DS0401 - Etude des systèmes biologiques, de leur dynamique, des interactions et inter-conversions au niveau moléculaire

Biochemical and Structural characterization of MnmE/MnmG and GTPBP3/MTO1 protein complexes involved in redox modifications of bacterial and human tRNAs – MiGRATe

Biochemical and structural characterization of the enzymatic complexes MnmEG and GTPBP3/MTO1 involved in the redox modification of tRNAs in bacteria and in human

The aim of the project is to study the structure / function relationship of enzymatic complexes conserved throughout evolution (MnmE / MnmG in bacteria and GTPBP3 / MTO1 in humans) and involved in the 5-carboxyaminomethylation modification of tRNA wobble position that is necessary for the correct decoding of the genetic information. Indeed, the lack of modification leads to growth disorders in bacteria and severe pathologies in humans.

Understanding the molecular basis for the functioning of an enzymatic RNA modification complex

We choose to focus our project on MnmEG and GTPBP3/MTO1complexes for several reasons:<br />The reaction mechanism catalyzed by MnmEG is still a matter of discussion. Regarding GTPBP3/MTO1, nothing has been done in the biochemical and structural characterizations.<br />This reaction is performed by a protein complex that orchestrates a complicated catalysis by bringing about GDP, glycine (or taurine for the human complex), folate, flavin, NADH and the tRNA substrate. This exceptional complex reaction must be highly synchronized and we hypothesize that MnmE or GTPBP3, acting as a molecular switch, may control the generation of highly labile intermediate and their tunneling from one protein to another. Therefore, we anticipate new molecular mechanisms controlling the coupling between the chemical reaction notably throughout the G protein cycle of the GTPase activated by dimerization (GAD) belonging MnmE family and the protein/RNA conformational changes during catalysis.<br />We and others have established a physiological link between the activity of MnmEG and the inhibition of FeS-dependent MiaB, which is another evolutionary conserved tRNA modification enzyme that catalyzes the formation of ms2i6A37. Interestingly, YgfZ described as a folate binding protein shares with MnmE the same folate binding domain and this protein seems to protect the iron sulfur cluster of MiaB and others from deleterious uncoupled activity of MnmE. Therefore the interplay between the three proteins i.e YgfZ, MiaB and MnmEG as well as the role of folate in FeS assembly and repair deserved to be further investigated. <br />Finally, understanding the mechanism of cmnm5U formation and the regulatory process triggered by MnmEG in a model organism such as E. coli and that of tm5U in human will not only shed light on the mitochondrial diseases but also may enable to promote the discovery of future antibiotics that specifically target the MnmE/MnmG without affecting GTPBP3/MTO1.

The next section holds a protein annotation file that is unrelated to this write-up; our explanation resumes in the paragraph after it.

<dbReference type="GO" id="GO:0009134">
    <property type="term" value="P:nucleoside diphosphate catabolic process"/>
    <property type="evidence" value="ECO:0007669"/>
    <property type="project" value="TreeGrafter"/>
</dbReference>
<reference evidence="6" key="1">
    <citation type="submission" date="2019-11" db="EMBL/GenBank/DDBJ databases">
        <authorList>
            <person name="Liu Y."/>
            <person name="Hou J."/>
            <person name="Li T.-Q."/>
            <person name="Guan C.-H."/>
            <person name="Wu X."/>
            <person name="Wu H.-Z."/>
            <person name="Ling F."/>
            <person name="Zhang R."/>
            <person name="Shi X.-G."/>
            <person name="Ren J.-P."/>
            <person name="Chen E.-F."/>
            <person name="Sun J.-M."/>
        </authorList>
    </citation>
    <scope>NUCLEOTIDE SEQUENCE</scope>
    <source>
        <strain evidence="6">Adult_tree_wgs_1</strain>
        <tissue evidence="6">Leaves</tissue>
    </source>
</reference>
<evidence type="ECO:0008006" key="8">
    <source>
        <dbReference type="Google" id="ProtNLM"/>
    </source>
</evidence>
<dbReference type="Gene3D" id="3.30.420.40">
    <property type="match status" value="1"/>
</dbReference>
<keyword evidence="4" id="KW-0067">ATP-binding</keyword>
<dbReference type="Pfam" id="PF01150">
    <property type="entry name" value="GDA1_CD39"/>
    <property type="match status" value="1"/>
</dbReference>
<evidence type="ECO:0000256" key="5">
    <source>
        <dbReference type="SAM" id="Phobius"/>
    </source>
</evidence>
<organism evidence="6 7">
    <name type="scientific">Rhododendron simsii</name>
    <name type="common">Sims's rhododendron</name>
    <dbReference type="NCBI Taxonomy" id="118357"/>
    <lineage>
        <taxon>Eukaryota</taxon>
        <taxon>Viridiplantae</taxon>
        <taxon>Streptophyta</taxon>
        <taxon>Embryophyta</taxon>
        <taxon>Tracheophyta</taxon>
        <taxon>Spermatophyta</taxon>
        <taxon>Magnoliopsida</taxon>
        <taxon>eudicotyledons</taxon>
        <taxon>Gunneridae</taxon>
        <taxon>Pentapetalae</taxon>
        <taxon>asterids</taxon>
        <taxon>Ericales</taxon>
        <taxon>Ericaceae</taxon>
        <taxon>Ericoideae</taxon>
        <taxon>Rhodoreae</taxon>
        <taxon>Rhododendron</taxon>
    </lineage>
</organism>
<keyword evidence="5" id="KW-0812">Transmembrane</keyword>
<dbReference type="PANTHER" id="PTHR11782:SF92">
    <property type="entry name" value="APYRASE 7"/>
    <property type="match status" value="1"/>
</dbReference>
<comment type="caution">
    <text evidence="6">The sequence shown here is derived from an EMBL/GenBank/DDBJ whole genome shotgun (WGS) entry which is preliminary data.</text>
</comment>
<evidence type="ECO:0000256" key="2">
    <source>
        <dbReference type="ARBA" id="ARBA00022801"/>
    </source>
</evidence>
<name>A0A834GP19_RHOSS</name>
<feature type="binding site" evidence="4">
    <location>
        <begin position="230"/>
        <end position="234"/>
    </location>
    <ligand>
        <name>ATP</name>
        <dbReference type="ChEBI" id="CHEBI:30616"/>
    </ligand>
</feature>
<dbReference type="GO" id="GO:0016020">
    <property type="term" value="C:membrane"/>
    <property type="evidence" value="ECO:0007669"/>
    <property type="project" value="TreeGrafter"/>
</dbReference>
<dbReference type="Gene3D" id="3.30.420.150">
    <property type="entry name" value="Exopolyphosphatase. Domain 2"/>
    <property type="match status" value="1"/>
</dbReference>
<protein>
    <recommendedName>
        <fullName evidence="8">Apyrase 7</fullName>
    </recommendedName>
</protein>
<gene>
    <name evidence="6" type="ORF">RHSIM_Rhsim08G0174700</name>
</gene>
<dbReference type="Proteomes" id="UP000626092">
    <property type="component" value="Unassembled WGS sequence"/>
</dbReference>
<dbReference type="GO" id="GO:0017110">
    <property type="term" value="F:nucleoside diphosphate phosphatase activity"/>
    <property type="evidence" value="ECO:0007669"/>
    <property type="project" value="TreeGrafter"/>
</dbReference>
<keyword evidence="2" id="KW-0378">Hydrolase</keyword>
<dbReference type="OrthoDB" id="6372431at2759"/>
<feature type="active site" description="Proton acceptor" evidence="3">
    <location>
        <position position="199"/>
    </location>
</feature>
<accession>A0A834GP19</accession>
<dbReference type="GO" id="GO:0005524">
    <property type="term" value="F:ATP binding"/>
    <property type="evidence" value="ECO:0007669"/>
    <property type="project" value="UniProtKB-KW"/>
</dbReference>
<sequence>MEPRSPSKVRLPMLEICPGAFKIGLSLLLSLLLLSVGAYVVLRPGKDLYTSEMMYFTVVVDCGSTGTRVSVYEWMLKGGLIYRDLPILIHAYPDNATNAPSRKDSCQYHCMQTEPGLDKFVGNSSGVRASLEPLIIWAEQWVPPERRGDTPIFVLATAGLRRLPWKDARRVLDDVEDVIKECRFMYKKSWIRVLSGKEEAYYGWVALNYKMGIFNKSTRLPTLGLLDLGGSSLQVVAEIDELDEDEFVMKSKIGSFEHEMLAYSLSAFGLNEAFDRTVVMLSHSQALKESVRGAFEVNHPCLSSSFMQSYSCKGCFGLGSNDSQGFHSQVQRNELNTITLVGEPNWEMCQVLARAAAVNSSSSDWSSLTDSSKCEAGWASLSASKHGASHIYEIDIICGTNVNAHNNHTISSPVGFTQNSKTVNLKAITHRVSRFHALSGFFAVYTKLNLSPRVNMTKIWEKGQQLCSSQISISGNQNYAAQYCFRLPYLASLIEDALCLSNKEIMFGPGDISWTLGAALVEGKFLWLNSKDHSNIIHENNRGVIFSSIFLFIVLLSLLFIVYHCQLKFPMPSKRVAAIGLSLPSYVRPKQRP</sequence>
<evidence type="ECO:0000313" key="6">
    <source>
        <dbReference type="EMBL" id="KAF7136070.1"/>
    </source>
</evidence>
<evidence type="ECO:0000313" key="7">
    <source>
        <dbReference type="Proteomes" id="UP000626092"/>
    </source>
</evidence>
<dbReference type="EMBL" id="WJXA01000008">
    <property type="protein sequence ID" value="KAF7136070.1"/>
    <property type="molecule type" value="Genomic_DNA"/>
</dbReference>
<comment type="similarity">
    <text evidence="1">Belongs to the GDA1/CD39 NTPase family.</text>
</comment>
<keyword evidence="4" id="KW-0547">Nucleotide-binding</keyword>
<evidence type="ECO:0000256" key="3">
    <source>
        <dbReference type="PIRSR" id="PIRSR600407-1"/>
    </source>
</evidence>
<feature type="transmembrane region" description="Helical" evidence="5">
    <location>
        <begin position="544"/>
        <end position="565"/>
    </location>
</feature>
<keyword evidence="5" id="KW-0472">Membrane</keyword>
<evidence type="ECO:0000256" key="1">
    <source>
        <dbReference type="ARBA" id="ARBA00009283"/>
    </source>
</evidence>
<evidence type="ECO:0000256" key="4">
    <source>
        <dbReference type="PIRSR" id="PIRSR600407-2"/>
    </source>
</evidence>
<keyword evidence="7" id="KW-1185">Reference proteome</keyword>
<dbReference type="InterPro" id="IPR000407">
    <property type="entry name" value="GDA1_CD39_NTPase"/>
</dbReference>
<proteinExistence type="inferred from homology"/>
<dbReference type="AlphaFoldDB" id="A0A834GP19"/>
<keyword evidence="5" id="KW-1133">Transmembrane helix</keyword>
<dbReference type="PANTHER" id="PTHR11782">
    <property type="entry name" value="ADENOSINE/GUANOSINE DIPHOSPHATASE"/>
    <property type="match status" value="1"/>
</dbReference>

To characterize the enzymes and interrogate their modes of action, we will use traditional biochemical and enzymological approaches in combination with structural methods such as X-ray crystallography and various forms of spectroscopy, as well as small-scale organic synthesis and fast-reaction kinetic methods. In addition we will investigate in vitro and in vivo notably by genetic methods, the new role of MnmEG in the iron sulfur cluster assembly of several enzymes. We will investigate the flavin and folate-dependent reaction mechanism of MnmEG from E. coli, which is still a matter of controversy. Our main purpose will be to understand: 1- What are the reactions catalyzed by the individual proteins MnmE and MnmG? 2-Why they both work in concert to modify the tRNA? Our recent knowledge on a homologous enzymatic system will considerably help us to elucidate the flavin reaction mechanism of MnmG. Because the reaction intermediates can be quite elusive in mesophilic organisms, the use of MnmE/G from thermophilic organisms could be a tremendous advantage to observe and trap labile intermediates. An important task will concern the structural aspects of the enzymatic system notably the determination of the crystal structure of the MnmEG complex. The main goal will be to unravel how MnmE and MnmG work together for catalyzing the modification of tRNA and try to uncover the conformational changes that lead to tunneling of intermediate. If we succeed in the crystallization, any structure could be solved using by molecular replacement using the individual structures of MnmE and MnmG. We also intend to understand the interplay between the three proteins YgfZ, MnmE, and MiaB from E. coli as well as the effect of folate on iron sulfur cluster assembly. Finally the expression and purification as well structural characterization of the GTPBP3/MTO1 will be investigated.